Brian F. O'Leary has posted slides updating his quantitative research on the effect of "piracy" and/or free giveaways on book-sales
, done independently using data from O'Reilly and Random House (the largest tech publisher and general publisher in the world, respectively). The new slides, from the recent Book Expo America, expand the work with a larger data-set, and confirm the earlier findings that free downloads are broadly correlated with higher overall sales (though correlation is not causality!).
With a larger data set, we tried plotting the average paid sales of pirated and un-pirated content using a common starting point (that is, we plotted sales data week-by-week after publication). The results of the week-by-week and four-week rolling averages are shown on slides 28 and 29 of the BEA presentation. Both pirated and un-pirated titles showed similar growth in sales in the first few weeks after a title is published, followed by a decline after peak. Average sales for unpirated content start higher and peak later, although this may reflect the specific nature of titles in a small sample.
The impact of piracy
The primary difference between sales of pirated and unpirated content appeared in weeks 19 through 25, when sales for pirated content peaked a second time at a level higher than that seen in the first, sell-in period. This second peak followed the time (19 weeks) at which the average pirated O'Reilly front-list title was first seeded on a P2P site.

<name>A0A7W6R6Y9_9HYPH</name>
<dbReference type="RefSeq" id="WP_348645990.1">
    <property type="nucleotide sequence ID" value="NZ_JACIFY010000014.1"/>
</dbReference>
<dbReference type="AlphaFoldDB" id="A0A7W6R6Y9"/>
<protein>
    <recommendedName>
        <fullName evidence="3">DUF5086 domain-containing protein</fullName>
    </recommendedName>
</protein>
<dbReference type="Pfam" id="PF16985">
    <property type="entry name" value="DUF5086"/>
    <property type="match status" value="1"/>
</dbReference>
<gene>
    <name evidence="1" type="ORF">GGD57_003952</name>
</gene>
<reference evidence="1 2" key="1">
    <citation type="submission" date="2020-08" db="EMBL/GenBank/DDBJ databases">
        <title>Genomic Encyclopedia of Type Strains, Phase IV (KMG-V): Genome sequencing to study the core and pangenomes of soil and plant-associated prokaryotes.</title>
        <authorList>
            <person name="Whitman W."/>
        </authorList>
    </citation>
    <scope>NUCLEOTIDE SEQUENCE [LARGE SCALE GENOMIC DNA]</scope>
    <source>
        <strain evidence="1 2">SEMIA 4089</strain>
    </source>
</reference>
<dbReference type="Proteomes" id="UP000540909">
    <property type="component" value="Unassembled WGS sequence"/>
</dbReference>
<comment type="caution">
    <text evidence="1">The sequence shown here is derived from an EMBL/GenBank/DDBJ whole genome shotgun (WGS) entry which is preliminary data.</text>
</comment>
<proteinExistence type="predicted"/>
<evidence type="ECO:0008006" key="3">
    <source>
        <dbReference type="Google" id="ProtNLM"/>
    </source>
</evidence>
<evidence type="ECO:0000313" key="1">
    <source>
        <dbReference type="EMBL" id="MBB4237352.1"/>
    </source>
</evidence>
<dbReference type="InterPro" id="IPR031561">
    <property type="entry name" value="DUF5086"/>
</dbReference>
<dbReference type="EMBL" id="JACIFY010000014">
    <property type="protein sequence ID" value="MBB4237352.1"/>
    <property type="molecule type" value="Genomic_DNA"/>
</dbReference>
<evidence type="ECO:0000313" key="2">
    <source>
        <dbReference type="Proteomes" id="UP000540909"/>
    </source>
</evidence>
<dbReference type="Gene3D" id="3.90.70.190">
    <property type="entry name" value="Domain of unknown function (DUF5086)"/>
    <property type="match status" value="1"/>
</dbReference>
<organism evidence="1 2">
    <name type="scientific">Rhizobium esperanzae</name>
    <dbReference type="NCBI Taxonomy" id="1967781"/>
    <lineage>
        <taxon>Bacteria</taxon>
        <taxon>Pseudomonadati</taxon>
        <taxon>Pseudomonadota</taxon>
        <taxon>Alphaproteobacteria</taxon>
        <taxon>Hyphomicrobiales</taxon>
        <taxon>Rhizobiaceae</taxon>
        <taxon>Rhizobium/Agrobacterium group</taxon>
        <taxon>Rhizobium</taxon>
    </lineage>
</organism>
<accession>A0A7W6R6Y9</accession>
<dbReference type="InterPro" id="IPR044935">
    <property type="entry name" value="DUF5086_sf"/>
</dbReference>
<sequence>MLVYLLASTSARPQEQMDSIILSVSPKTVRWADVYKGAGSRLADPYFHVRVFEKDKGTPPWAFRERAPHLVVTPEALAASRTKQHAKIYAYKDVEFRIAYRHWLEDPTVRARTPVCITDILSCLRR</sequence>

We stress that this is correlation, not causality, but the difference in the sales profile is notable and persists even when using rolling averages.
Impact of Piracy and Free on Book Sales (BEA 2009, Powerpoint) 2.0 MB
After years of speculation and wrangling over his remains, Kennewick Man turns out to be closely related to contemporary, local Native Americans after all. Discovered near Kennewick, Wash., in 1996, the skeleton ended up in a tug of war between tribes in the pacific northwest who wanted to bury the remains, and scientists who wanted […]
Our solar system is awesome.
The European Organization for Nuclear Research, or CERN, has been releasing portions of its research to the public for years. This week’s massive 300 terabyte dump of Large Hadron Collider (LHC) data is the biggest yet by a long shot — and it’s all out there, open source, free for the exploration.
You never know when new projects, ideas or opportunities can drop into your lap at a moment’s notice. That may require you to learn a new programming language like Python. Or maybe you need a primer on 3D game development. Or you might realize you could use a serious brush-up on iOS mobile creation.Point is, […]
Isn’t it about time to stretch what your Mac can do? I mean, you’ve got plenty of great programs now…but don’t you think you could use some new tools to get your creative, analytical and organizational juices really flowing? It’s spring, so we cleaned up a whole bunch of super-cool apps lying around and packaged […]
In the world of app development, there’s no greater arena to find success than with Android users. About 80% of the smartphones in use today worldwide operate on the Android operating system, so if you build a great app that Android users love, you’re an international rock star. You’ll be able to make sure your […]